While granting asylum to Snowden would further damage U.S.-Russian ties already strained by U.S. criticism of Putin's crackdown on the country's opposition and differences over Syria, such a move could allow Putin to portray Russia as a principled defender of human rights and openness, even though it allows its security agencies to monitor the Internet.

Some said the Kremlin may not be too concerned about upsetting Washington because relations are already at a freezing point.

"We may expect a new surge of anti-Russian campaigning in the U.S., but such surges have occurred regularly even without Snowden," said Alexei Pushkov, the Kremlin-connected chief of the foreign affairs committee in the lower house of parliament. "So there will be no dramatic change in the situation."

Putin's spokesman, Dmitry Peskov, said Russia has yet to receive a new asylum request from Snowden and that Putin would continue to demand that Snowden stop leaking information.

It was unclear how long a decision could take. Anatoly Kucherena, a member of a Kremlin advisory body who attended the meeting, said it could take two to three weeks. But Putin's imprimatur could accelerate the process, as it did when French actor Gerard Depardieu was granted Russian citizenship in a matter of a few days.

Snowden got support from the top U.N. human rights official who urged nations to offer him the same international rights that all asylum seekers are due.

U.N. High Commissioner for Human Rights Navi Pillay said all nations must "respect the internationally guaranteed right to seek asylum" and also are obliged to make any such determination "in accordance with their international legal obligations."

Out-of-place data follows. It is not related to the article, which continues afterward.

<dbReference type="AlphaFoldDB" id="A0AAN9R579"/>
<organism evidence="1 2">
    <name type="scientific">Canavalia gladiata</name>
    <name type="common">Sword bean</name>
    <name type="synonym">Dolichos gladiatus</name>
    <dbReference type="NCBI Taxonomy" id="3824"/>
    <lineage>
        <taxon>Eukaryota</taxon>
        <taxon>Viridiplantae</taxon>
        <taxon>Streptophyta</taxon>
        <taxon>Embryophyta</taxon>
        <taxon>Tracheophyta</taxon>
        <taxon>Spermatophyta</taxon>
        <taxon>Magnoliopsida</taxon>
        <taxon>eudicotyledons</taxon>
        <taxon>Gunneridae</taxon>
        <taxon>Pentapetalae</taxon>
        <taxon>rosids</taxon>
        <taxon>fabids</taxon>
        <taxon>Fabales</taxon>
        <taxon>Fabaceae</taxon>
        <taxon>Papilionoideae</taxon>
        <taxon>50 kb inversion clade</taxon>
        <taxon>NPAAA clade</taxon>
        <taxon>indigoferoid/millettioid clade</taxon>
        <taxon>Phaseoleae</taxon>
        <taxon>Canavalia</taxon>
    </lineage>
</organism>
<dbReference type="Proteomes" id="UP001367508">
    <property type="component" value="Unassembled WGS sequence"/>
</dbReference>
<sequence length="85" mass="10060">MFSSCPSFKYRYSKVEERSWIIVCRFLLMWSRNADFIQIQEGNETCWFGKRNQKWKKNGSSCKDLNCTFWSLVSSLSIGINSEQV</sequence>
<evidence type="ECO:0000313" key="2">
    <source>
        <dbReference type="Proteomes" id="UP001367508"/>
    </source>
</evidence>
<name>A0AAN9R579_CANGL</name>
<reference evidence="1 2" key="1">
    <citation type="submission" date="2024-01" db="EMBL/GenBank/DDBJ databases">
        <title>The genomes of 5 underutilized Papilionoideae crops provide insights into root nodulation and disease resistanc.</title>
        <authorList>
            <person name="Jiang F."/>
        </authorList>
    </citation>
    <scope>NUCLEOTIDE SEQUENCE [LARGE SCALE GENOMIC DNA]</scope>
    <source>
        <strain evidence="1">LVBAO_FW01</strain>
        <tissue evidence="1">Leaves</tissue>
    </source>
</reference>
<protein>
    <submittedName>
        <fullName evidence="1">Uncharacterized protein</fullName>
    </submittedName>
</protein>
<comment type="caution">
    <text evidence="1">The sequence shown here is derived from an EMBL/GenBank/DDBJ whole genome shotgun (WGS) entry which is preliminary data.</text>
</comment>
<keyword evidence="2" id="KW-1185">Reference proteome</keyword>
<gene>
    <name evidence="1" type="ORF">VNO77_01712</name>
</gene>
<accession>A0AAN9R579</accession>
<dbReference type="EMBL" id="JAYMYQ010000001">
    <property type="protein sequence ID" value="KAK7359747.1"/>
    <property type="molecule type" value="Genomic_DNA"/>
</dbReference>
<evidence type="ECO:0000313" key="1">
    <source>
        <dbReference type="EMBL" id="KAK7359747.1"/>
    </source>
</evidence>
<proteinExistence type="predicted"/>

Pillay said in a statement that nations must respect the right to privacy and protect individuals like Snowden who reveal alleged large-scale surveillance programs.

She said the case raises concerns that surveillance without adequate safeguards to protect the right to privacy may infringe on basic rights such as freedom of expression.

In Washington, U.S. State Department spokeswoman Jen Psaki said the U.S. was "disappointed'" that Russia helped to facilitate what she termed a "propaganda platform" for Snowden.

"We are disappointed that Russian officials and agencies facilitated this meeting today by allowing these activists and representatives into the Moscow airport's transit zone to meet with Mr. Snowden despite the government's declarations of Russia's neutrality with respect to Mr. Snowden," Psaki said at a briefing.

She added that "we still believe that Russia has the opportunity to do the right thing and facilitate his return to the United States."

Although today's meeting left Snowden's fate still uncertain, it at least confirmed where he was; speculation had swirled that he had been spirited out of the country.